When trying to quit, keep envisioning how you’d feel as a non-smoker. Think of fresh, non-smoking, nice smelling mornings, fresh breath all the time, no morning coughs, and feeling energetic and active most times of the day. Think about being able to smell the real smell of delicious food, colognes, perfumes, being able to enjoy food twice as much compared to a smoker, and most of all, having an optimum physical and mental performance overall. Think about the freedom of not having to go out intermittently during the day, standing outside and smoking like a slave to your addiction, with or without the company of other addicts. For me, I am experiencing all of the above and more.

It is your life and if you are choosing to continue to smoke, despite knowing all the hazards and downsides, if it still makes you happy and proud that you are a smoker, then continue to smoke, because at the end of the day, it is your decision. However, be open-minded and wait to see if something in your life changes that may affect how you feel about your habit later on.

For me, I think fear drove me to quit all these years. Fear of finding out that I have some kind of smoking-related irreversible disease and it being too late to quit then. Witnessing people suffer (including my own father) around me due to smoking-related sickness, only added to that fear. I have always been unhappy of my habit, and I knew that I have tried all kind of support including medication, rehabilitation and so on. I just woke up one day with extreme self-resentment of not being strong enough to do something which I had always wanted to do. That day, I just made a promise that I am still keeping.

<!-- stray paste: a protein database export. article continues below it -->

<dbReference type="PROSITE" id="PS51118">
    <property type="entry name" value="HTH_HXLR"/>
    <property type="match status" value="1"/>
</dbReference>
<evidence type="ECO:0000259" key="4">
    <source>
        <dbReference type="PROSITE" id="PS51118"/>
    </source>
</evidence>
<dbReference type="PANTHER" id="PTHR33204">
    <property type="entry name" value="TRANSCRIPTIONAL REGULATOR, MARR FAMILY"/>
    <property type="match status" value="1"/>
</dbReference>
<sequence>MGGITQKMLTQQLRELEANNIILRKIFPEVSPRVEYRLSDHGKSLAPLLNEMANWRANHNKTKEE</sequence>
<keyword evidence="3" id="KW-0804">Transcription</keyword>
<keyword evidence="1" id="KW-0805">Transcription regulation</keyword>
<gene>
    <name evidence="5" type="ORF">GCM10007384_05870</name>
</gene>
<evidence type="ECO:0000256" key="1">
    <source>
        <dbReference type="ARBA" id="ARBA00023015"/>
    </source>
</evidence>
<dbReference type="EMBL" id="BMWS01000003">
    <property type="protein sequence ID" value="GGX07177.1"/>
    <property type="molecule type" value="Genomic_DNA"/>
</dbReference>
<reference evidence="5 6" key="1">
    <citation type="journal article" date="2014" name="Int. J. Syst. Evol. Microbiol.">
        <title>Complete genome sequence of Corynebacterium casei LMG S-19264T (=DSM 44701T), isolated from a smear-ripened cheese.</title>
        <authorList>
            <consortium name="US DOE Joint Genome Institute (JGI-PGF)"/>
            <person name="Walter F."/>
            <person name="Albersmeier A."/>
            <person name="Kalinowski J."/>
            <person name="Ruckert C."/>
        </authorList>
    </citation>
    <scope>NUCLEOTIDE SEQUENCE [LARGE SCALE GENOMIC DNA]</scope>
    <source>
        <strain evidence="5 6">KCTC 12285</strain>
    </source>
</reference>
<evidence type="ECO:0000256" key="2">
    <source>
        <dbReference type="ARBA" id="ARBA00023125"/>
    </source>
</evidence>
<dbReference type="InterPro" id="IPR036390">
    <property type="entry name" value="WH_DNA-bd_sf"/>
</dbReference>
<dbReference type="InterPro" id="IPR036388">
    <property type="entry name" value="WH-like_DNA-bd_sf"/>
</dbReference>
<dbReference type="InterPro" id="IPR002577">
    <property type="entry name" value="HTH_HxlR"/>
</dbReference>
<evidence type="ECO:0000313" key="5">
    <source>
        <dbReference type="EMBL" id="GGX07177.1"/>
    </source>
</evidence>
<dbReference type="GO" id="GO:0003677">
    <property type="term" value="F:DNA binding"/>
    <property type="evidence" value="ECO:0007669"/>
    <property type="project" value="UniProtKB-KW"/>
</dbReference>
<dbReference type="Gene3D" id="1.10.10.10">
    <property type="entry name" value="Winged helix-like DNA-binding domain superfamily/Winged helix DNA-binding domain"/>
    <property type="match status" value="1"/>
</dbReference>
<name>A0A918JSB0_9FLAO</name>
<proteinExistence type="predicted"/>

There are certain things that helped me quit smoking and I’m listing them down for anyone who’d want to know. You need to find what works for you and motivates you in this internal fight.

1) Tapering down smoking from 20 to 10 to five to post-meals to post-dinner to none. This could take you weeks, even months but this is definitely softer on you than trying to go abruptly from chain-smoking to quitting smoking.

2) Physical exercise, walk or run, whatever works for you. This definitely reduces the urge.

3) Increase water intake. Keep a water bottle with you at all times.

4) Avoid spicy food and soft drinks post-food. Increase intake of fruits and vegetables instead.

5) The most difficult bit – avoid friends who smoke. In my case, all my friends smoke and I had to stay away from them for at least two months. I realise that it is extreme but it did help.

6) Avoid caffeine; this is a major nicotine urge trigger. Replace it with something else.

7) I used to go out for a 10-minute walk during work (even during 45 degrees in the afternoons) whenever I felt like smoking.

I smoked my first cigarette in 11th grade with a classmate and a close friend in a park near our college. Great times they were. But I’m sure if I turn back the clock now and I have the opportunity to meet my friend during the lecture break and we go to the same park, I’d take a different approach. Rather than choosing “Salem Menthols” to bond over, I’d just prefer my friend’s company and a few good laughs and I am sure he will do the same.

Syed Mansoor Hussain

Syed Mansoor Hussain

The author is born and brought up in Karachi but based in Dubai since 2010. He works as a marketer in an FMCG company in the middle east. He is a music junkie and an ex-smoker. He tweets @syedmansoorh (